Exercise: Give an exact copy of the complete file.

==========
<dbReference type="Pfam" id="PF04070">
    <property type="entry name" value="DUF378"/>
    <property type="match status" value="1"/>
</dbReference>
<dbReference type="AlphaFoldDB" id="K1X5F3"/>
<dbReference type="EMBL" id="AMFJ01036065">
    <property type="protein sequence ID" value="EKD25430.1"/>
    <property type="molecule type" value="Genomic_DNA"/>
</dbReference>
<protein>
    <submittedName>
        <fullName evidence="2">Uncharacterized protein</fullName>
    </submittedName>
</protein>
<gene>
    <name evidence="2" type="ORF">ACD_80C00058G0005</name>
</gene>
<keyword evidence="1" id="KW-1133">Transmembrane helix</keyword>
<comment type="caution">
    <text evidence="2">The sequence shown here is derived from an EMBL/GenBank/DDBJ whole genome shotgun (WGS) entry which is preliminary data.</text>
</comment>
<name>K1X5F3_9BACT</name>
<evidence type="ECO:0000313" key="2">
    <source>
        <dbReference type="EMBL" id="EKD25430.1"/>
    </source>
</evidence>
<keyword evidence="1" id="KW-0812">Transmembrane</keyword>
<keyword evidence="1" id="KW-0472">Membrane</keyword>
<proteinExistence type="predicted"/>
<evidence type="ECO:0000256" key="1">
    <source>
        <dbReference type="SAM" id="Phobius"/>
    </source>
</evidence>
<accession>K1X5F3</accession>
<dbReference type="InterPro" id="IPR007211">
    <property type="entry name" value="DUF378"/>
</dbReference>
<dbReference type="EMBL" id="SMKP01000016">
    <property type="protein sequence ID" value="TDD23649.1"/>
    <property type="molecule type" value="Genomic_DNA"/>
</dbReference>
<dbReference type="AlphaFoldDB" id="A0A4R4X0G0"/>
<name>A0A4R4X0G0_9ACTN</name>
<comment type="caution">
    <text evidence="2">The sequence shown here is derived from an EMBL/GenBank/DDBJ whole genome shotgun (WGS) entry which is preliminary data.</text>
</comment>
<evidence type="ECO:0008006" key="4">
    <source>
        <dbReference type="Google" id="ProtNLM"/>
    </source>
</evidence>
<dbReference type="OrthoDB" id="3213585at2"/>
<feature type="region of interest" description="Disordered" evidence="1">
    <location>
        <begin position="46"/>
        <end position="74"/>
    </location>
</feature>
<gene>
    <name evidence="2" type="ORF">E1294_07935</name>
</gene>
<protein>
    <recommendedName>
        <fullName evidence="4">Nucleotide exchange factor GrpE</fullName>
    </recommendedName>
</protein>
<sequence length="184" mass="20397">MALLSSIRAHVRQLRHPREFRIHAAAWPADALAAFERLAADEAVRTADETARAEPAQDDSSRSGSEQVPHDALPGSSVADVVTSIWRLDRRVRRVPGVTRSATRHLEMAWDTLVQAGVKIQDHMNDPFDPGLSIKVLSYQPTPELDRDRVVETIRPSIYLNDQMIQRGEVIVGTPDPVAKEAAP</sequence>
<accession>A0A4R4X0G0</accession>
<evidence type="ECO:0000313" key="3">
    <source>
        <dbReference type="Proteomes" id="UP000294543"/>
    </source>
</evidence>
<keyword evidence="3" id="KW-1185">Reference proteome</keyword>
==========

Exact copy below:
<dbReference type="Pfam" id="PF04070">
    <property type="entry name" value="DUF378"/>
    <property type="match status" value="1"/>
</dbReference>
<dbReference type="AlphaFoldDB" id="K1X5F3"/>
<dbReference type="EMBL" id="AMFJ01036065">
    <property type="protein sequence ID" value="EKD25430.1"/>
    <property type="molecule type" value="Genomic_DNA"/>
</dbReference>
<protein>
    <submittedName>
        <fullName evidence="2">Uncharacterized protein</fullName>
    </submittedName>
</protein>
<gene>
    <name evidence="2" type="ORF">ACD_80C00058G0005</name>
</gene>
<keyword evidence="1" id="KW-1133">Transmembrane helix</keyword>
<comment type="caution">
    <text evidence="2">The sequence shown here is derived from an EMBL/GenBank/DDBJ whole genome shotgun (WGS) entry which is preliminary data.</text>
</comment>
<name>K1X5F3_9BACT</name>
<evidence type="ECO:0000313" key="2">
    <source>
        <dbReference type="EMBL" id="EKD25430.1"/>
    </source>
</evidence>
<keyword evidence="1" id="KW-0812">Transmembrane</keyword>
<keyword evidence="1" id="KW-0472">Membrane</keyword>
<proteinExistence type="predicted"/>
<evidence type="ECO:0000256" key="1">
    <source>
        <dbReference type="SAM" id="Phobius"/>
    </source>
</evidence>
<accession>K1X5F3</accession>
<dbReference type="InterPro" id="IPR007211">
    <property type="entry name" value="DUF378"/>
</dbReference>
<dbReference type="EMBL" id="SMKP01000016">
    <property type="protein sequence ID" value="TDD23649.1"/>
    <property type="molecule type" value="Genomic_DNA"/>
</dbReference>
<dbReference type="AlphaFoldDB" id="A0A4R4X0G0"/>
<name>A0A4R4X0G0_9ACTN</name>
<comment type="caution">
    <text evidence="2">The sequence shown here is derived from an EMBL/GenBank/DDBJ whole genome shotgun (WGS) entry which is preliminary data.</text>
</comment>
<evidence type="ECO:0008006" key="4">
    <source>
        <dbReference type="Google" id="ProtNLM"/>
    </source>
</evidence>
<dbReference type="OrthoDB" id="3213585at2"/>
<feature type="region of interest" description="Disordered" evidence="1">
    <location>
        <begin position="46"/>
        <end position="74"/>
    </location>
</feature>
<gene>
    <name evidence="2" type="ORF">E1294_07935</name>
</gene>
<protein>
    <recommendedName>
        <fullName evidence="4">Nucleotide exchange factor GrpE</fullName>
    </recommendedName>
</protein>
<sequence length="184" mass="20397">MALLSSIRAHVRQLRHPREFRIHAAAWPADALAAFERLAADEAVRTADETARAEPAQDDSSRSGSEQVPHDALPGSSVADVVTSIWRLDRRVRRVPGVTRSATRHLEMAWDTLVQAGVKIQDHMNDPFDPGLSIKVLSYQPTPELDRDRVVETIRPSIYLNDQMIQRGEVIVGTPDPVAKEAAP</sequence>
<accession>A0A4R4X0G0</accession>
<evidence type="ECO:0000313" key="3">
    <source>
        <dbReference type="Proteomes" id="UP000294543"/>
    </source>
</evidence>
<keyword evidence="3" id="KW-1185">Reference proteome</keyword>